Corona virus contemplations, including explication of what the coiff is going on in and around Doña Quixote’s skull
Featured image: From Entities of the Threshold, Tamae Frame, figurative ceramic sculptor.
I started this post about two- to three weeks before the true danger of the corona virus became evident to (many, but not all) of us Americans. I was writing—again—about the shrinking of my world because of my dementia; grieving it again, as I have done on different levels since being diagnosed nine years ago. Now that we are living in the uncanny realm of the corona virus, it seems that shrinking has beset our whole society. Not only do people with dementia and those with other restrictive conditions such as lupus or multiple sclerosis or organ transplant experience a shrunken environment, but even the sane, the whole, the young, and the robust among us are being squeezed into smaller and smaller spaces—physically, financially, and for many, emotionally—like the king on a chess board being checkmated in a move known as a smothered mate, choked off by its own pieces.
Before thinking more about self-shrinking in terms of our larger world, I will first—like writing workshops advise—write about what I know about the diminishment of “self”: A ‘self’ is the inner person that reliably shows up in your life every day. Our selves are created by the continuity, meaning, and coherence that memory provides. When memory fades, your self comes apart at the seams. You no longer act the way you and others expect: I open our apartment door to go out and don’t know which way to turn for the elevator. Where did my formerly spatially rooted self go? I look left and right, dread overwhelms me. I still myself for a moment, regroup. Adrenaline rush. I can do this. At my appointment, the adrenaline boost that got me out of the house still lasts—I am so anxious, though, it feels as if my nerves are outside my skin. I take someone’s words personally, say ungracious things to kind people. I cause hurt and bafflement. Shame envelops me. I have become a stranger to myself. I cannot be trusted out in the world.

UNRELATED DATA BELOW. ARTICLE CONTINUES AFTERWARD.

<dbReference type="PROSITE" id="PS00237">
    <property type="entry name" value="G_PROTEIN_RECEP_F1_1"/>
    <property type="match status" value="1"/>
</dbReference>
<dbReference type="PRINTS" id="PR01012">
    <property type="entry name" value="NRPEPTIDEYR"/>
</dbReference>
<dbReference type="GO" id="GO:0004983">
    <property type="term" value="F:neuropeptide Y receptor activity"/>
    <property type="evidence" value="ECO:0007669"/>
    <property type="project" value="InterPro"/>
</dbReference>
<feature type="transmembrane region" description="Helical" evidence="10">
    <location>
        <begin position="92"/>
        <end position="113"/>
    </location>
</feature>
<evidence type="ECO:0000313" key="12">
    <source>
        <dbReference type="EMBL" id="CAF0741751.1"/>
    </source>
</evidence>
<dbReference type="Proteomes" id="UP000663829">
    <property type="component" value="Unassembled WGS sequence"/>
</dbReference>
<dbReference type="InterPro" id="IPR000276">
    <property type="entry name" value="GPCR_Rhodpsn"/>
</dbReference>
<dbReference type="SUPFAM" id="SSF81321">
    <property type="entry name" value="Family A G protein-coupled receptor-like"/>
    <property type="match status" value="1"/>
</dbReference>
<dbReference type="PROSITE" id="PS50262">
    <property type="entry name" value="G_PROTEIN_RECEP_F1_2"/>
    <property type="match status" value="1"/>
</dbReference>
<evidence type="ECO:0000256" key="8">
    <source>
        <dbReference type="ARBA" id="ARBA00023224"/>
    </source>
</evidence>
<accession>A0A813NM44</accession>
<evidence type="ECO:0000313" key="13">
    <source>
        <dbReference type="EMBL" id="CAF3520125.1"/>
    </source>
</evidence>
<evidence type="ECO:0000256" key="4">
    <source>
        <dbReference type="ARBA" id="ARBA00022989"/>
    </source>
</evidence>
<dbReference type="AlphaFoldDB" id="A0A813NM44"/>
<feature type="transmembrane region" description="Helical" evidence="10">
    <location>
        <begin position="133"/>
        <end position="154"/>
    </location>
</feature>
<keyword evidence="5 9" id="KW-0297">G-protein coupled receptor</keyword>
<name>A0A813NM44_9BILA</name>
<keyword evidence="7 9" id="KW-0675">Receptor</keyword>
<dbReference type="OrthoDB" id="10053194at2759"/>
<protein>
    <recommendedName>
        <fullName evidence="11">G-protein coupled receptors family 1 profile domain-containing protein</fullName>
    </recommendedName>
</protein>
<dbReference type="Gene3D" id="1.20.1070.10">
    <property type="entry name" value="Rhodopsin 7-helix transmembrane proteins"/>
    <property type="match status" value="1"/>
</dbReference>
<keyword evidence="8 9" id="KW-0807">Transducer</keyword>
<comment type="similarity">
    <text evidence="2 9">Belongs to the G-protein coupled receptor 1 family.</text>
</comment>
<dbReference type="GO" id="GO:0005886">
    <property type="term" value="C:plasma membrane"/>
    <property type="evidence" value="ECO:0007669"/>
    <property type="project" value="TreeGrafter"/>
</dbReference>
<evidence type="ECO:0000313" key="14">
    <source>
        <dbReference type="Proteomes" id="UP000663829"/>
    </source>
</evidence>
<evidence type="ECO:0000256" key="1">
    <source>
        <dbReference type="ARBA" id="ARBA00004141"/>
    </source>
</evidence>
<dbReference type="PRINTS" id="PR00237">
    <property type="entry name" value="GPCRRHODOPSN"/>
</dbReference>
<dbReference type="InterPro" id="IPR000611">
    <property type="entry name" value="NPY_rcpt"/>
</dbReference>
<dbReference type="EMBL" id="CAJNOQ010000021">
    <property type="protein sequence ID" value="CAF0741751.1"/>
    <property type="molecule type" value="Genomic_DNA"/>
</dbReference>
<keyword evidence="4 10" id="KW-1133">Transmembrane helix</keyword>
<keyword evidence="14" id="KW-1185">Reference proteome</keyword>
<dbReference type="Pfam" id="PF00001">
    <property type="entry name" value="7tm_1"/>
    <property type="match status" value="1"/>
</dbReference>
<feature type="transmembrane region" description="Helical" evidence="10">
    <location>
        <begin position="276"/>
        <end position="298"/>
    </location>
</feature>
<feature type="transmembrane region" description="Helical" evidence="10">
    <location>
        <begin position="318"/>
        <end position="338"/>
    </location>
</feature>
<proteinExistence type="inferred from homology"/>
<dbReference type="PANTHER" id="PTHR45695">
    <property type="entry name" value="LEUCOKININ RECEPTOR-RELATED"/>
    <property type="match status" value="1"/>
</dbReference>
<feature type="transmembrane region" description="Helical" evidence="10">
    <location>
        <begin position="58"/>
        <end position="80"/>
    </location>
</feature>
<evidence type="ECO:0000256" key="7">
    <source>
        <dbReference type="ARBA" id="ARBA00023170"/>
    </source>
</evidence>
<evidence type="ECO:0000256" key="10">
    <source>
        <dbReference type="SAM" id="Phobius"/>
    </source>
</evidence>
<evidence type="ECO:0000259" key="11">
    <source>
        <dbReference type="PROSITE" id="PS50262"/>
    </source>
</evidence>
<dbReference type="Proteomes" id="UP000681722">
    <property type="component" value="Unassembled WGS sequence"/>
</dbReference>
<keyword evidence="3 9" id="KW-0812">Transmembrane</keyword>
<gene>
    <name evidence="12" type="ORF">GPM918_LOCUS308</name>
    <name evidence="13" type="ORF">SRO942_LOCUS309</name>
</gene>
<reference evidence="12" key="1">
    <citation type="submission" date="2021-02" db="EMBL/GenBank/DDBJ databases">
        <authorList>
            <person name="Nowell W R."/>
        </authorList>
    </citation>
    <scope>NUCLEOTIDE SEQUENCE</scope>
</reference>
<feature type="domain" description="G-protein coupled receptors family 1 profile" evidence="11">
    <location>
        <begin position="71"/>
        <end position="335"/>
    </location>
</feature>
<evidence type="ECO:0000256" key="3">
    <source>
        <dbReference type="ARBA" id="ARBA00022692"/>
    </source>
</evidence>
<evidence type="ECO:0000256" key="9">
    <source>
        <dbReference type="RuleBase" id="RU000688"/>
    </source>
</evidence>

Australian-born, London-based artist Robert Mueck’s hyperrealist sculpture, Seated Woman (1999).
As a result of both my inability to trust my orientation and behavior in the social world, I am less and less able to spend extended time periods with even my closest peeps. It’s not that they would not forgive me for acting weird—they forgive me all the time—but that self-doubt and confusion requires me to have lot of alone-time to regroup and recharge my brain; it’s the only way I can regain a measure of calm and focus in order to go out in the world again another time and dare be with other people. Some days it’s much easier and more comforting to stay forever inside the quiet cave of bed or La-Z-Girl or 704 Wilmington Flats. In quarantine from the world, one might say.
Ron Mueck, Two Women.
It seems, in addition, that I cannot always trust myself to function properly even inside the cave of our flat. I am daily reminded by Peter or my own easily noticeable mistakes that my ability to independently take care of myself is slipping. I can still clean myself up and get dressed by myself, but everything takes longer and my success is based on copious notes and the grouping of all items of each outfit together in one place in my closet. Today, I wanted to dry-clean a pair of pants at home with a kit I had bought at the grocery store. The box came with several enclosures and a sheet of instructions. I did not have the courage to even try to tackle the instructions of what to do with all the mysterious items inside. I have learned through constant confusion that my head can no longer follow instructions. So I asked Peter for help. In less than a minute, he determined that we needed neither the plastic bottle of spot cleaner nor the wrinkle- and odor-removing spray. He found the foil-packaged cloth wet with dry-cleaning fluid and popped it into the bag provided for steam-cleaning the item in the drier. In fifteen minutes, my pants came out warm, clean, fresh-smelling, and smooth enough to not need ironing. It was a good start to my day—despite having had to lean on Peter’s smarts, my head got the endorphins as if it had achieved this all by itself! Adding to the helpmate-fabricated head-chemical cheer, was that I now again had clean pants to wear—despite the trouble I experience getting dressed or organizing my clothes, “playing with my clothes” is still a creative occupation open to me and one of the things I most love doing: gentling some of my favorite worldly possessions onto my torso and feet and ears and neck! Seeing an outfit work is a much quicker route to a sense of creative accomplishment than, for example, writing a blog post!